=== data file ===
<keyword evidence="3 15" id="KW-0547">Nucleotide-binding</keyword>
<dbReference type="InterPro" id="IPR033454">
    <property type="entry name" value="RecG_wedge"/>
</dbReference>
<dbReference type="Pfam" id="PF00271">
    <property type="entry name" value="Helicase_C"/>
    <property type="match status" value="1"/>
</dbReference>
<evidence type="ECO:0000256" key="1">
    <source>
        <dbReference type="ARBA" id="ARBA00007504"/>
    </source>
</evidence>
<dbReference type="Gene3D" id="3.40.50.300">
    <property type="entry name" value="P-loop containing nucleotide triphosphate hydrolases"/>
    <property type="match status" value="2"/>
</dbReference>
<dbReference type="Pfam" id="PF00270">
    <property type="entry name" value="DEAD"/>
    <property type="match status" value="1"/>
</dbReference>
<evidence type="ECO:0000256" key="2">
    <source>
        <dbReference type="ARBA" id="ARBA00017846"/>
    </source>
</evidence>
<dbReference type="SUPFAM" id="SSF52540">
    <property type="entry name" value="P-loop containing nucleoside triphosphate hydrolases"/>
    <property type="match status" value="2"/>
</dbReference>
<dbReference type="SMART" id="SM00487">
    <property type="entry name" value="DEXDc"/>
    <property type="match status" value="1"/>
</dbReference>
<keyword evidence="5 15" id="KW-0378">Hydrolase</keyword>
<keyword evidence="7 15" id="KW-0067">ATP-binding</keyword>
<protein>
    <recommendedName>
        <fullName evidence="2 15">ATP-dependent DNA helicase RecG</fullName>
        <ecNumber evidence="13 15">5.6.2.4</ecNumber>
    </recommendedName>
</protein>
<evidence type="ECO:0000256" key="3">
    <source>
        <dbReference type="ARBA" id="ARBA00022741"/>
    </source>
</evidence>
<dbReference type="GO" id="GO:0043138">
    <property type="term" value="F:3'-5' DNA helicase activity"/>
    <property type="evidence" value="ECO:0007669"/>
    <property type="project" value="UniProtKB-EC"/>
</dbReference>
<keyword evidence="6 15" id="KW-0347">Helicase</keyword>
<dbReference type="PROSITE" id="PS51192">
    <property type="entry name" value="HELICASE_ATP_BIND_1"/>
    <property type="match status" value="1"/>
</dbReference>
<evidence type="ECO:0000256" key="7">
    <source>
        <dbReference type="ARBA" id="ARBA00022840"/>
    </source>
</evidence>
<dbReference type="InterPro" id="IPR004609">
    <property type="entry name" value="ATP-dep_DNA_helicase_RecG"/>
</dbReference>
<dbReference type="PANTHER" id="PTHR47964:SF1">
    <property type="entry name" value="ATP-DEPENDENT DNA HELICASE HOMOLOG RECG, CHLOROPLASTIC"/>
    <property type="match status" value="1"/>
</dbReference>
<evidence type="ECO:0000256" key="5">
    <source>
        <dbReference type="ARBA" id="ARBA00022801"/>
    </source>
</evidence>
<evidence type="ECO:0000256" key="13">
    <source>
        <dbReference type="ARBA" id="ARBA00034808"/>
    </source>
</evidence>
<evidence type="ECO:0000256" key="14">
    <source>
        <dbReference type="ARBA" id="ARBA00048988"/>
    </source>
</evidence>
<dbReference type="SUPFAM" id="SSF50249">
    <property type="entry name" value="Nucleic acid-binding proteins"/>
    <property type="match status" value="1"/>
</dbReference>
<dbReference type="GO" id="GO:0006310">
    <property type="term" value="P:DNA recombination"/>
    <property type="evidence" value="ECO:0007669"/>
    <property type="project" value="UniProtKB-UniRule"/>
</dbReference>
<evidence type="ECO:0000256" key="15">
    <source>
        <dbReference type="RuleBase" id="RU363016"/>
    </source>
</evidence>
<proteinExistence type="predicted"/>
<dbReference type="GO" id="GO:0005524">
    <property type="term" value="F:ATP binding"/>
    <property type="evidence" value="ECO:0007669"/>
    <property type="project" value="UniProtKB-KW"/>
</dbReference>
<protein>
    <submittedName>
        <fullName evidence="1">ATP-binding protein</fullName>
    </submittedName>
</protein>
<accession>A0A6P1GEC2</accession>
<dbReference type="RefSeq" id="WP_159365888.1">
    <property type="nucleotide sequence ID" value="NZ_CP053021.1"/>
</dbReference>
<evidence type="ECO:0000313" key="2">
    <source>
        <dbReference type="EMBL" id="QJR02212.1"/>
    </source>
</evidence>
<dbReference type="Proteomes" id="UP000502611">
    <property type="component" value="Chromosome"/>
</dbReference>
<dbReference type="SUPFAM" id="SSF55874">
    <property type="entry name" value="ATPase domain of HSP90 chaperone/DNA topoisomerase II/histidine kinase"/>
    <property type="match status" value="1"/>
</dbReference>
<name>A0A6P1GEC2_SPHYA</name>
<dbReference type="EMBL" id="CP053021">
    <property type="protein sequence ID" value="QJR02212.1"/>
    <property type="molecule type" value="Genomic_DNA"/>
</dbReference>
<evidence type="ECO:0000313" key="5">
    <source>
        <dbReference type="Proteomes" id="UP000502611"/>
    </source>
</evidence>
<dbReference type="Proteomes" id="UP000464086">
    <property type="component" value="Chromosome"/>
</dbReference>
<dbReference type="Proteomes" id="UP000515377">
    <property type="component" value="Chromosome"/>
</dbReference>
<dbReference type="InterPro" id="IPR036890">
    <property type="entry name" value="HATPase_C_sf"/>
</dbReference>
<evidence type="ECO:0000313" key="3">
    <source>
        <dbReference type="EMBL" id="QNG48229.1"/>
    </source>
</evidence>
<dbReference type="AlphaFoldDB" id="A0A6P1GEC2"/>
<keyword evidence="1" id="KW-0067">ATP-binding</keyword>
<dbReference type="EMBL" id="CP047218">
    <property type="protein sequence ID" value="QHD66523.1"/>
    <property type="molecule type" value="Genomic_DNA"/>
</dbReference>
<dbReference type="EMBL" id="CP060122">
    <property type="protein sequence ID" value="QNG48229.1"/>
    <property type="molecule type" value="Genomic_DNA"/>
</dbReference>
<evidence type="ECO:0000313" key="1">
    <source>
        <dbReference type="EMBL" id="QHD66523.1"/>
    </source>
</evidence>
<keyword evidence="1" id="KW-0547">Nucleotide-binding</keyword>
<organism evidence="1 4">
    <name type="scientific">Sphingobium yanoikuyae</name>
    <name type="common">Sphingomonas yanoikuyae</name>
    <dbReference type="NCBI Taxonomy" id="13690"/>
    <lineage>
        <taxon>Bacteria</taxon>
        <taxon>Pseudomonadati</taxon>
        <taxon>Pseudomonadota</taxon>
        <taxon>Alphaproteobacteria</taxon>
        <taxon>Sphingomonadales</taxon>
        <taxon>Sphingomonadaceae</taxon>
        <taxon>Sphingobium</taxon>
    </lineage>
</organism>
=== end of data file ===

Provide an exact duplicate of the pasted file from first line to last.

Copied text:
<keyword evidence="3 15" id="KW-0547">Nucleotide-binding</keyword>
<dbReference type="InterPro" id="IPR033454">
    <property type="entry name" value="RecG_wedge"/>
</dbReference>
<dbReference type="Pfam" id="PF00271">
    <property type="entry name" value="Helicase_C"/>
    <property type="match status" value="1"/>
</dbReference>
<evidence type="ECO:0000256" key="1">
    <source>
        <dbReference type="ARBA" id="ARBA00007504"/>
    </source>
</evidence>
<dbReference type="Gene3D" id="3.40.50.300">
    <property type="entry name" value="P-loop containing nucleotide triphosphate hydrolases"/>
    <property type="match status" value="2"/>
</dbReference>
<dbReference type="Pfam" id="PF00270">
    <property type="entry name" value="DEAD"/>
    <property type="match status" value="1"/>
</dbReference>
<evidence type="ECO:0000256" key="2">
    <source>
        <dbReference type="ARBA" id="ARBA00017846"/>
    </source>
</evidence>
<dbReference type="SUPFAM" id="SSF52540">
    <property type="entry name" value="P-loop containing nucleoside triphosphate hydrolases"/>
    <property type="match status" value="2"/>
</dbReference>
<dbReference type="SMART" id="SM00487">
    <property type="entry name" value="DEXDc"/>
    <property type="match status" value="1"/>
</dbReference>
<keyword evidence="5 15" id="KW-0378">Hydrolase</keyword>
<keyword evidence="7 15" id="KW-0067">ATP-binding</keyword>
<protein>
    <recommendedName>
        <fullName evidence="2 15">ATP-dependent DNA helicase RecG</fullName>
        <ecNumber evidence="13 15">5.6.2.4</ecNumber>
    </recommendedName>
</protein>
<evidence type="ECO:0000256" key="3">
    <source>
        <dbReference type="ARBA" id="ARBA00022741"/>
    </source>
</evidence>
<dbReference type="GO" id="GO:0043138">
    <property type="term" value="F:3'-5' DNA helicase activity"/>
    <property type="evidence" value="ECO:0007669"/>
    <property type="project" value="UniProtKB-EC"/>
</dbReference>
<keyword evidence="6 15" id="KW-0347">Helicase</keyword>
<dbReference type="PROSITE" id="PS51192">
    <property type="entry name" value="HELICASE_ATP_BIND_1"/>
    <property type="match status" value="1"/>
</dbReference>
<evidence type="ECO:0000256" key="7">
    <source>
        <dbReference type="ARBA" id="ARBA00022840"/>
    </source>
</evidence>
<dbReference type="InterPro" id="IPR004609">
    <property type="entry name" value="ATP-dep_DNA_helicase_RecG"/>
</dbReference>
<dbReference type="PANTHER" id="PTHR47964:SF1">
    <property type="entry name" value="ATP-DEPENDENT DNA HELICASE HOMOLOG RECG, CHLOROPLASTIC"/>
    <property type="match status" value="1"/>
</dbReference>
<evidence type="ECO:0000256" key="5">
    <source>
        <dbReference type="ARBA" id="ARBA00022801"/>
    </source>
</evidence>
<evidence type="ECO:0000256" key="13">
    <source>
        <dbReference type="ARBA" id="ARBA00034808"/>
    </source>
</evidence>
<evidence type="ECO:0000256" key="14">
    <source>
        <dbReference type="ARBA" id="ARBA00048988"/>
    </source>
</evidence>
<dbReference type="SUPFAM" id="SSF50249">
    <property type="entry name" value="Nucleic acid-binding proteins"/>
    <property type="match status" value="1"/>
</dbReference>
<dbReference type="GO" id="GO:0006310">
    <property type="term" value="P:DNA recombination"/>
    <property type="evidence" value="ECO:0007669"/>
    <property type="project" value="UniProtKB-UniRule"/>
</dbReference>
<evidence type="ECO:0000256" key="15">
    <source>
        <dbReference type="RuleBase" id="RU363016"/>
    </source>
</evidence>
<proteinExistence type="predicted"/>
<dbReference type="GO" id="GO:0005524">
    <property type="term" value="F:ATP binding"/>
    <property type="evidence" value="ECO:0007669"/>
    <property type="project" value="UniProtKB-KW"/>
</dbReference>
<protein>
    <submittedName>
        <fullName evidence="1">ATP-binding protein</fullName>
    </submittedName>
</protein>
<accession>A0A6P1GEC2</accession>
<dbReference type="RefSeq" id="WP_159365888.1">
    <property type="nucleotide sequence ID" value="NZ_CP053021.1"/>
</dbReference>
<evidence type="ECO:0000313" key="2">
    <source>
        <dbReference type="EMBL" id="QJR02212.1"/>
    </source>
</evidence>
<dbReference type="Proteomes" id="UP000502611">
    <property type="component" value="Chromosome"/>
</dbReference>
<dbReference type="SUPFAM" id="SSF55874">
    <property type="entry name" value="ATPase domain of HSP90 chaperone/DNA topoisomerase II/histidine kinase"/>
    <property type="match status" value="1"/>
</dbReference>
<name>A0A6P1GEC2_SPHYA</name>
<dbReference type="EMBL" id="CP053021">
    <property type="protein sequence ID" value="QJR02212.1"/>
    <property type="molecule type" value="Genomic_DNA"/>
</dbReference>
<evidence type="ECO:0000313" key="5">
    <source>
        <dbReference type="Proteomes" id="UP000502611"/>
    </source>
</evidence>
<dbReference type="Proteomes" id="UP000464086">
    <property type="component" value="Chromosome"/>
</dbReference>
<dbReference type="Proteomes" id="UP000515377">
    <property type="component" value="Chromosome"/>
</dbReference>
<dbReference type="InterPro" id="IPR036890">
    <property type="entry name" value="HATPase_C_sf"/>
</dbReference>
<evidence type="ECO:0000313" key="3">
    <source>
        <dbReference type="EMBL" id="QNG48229.1"/>
    </source>
</evidence>
<dbReference type="AlphaFoldDB" id="A0A6P1GEC2"/>
<keyword evidence="1" id="KW-0067">ATP-binding</keyword>
<dbReference type="EMBL" id="CP047218">
    <property type="protein sequence ID" value="QHD66523.1"/>
    <property type="molecule type" value="Genomic_DNA"/>
</dbReference>
<dbReference type="EMBL" id="CP060122">
    <property type="protein sequence ID" value="QNG48229.1"/>
    <property type="molecule type" value="Genomic_DNA"/>
</dbReference>
<evidence type="ECO:0000313" key="1">
    <source>
        <dbReference type="EMBL" id="QHD66523.1"/>
    </source>
</evidence>
<keyword evidence="1" id="KW-0547">Nucleotide-binding</keyword>
<organism evidence="1 4">
    <name type="scientific">Sphingobium yanoikuyae</name>
    <name type="common">Sphingomonas yanoikuyae</name>
    <dbReference type="NCBI Taxonomy" id="13690"/>
    <lineage>
        <taxon>Bacteria</taxon>
        <taxon>Pseudomonadati</taxon>
        <taxon>Pseudomonadota</taxon>
        <taxon>Alphaproteobacteria</taxon>
        <taxon>Sphingomonadales</taxon>
        <taxon>Sphingomonadaceae</taxon>
        <taxon>Sphingobium</taxon>
    </lineage>
</organism>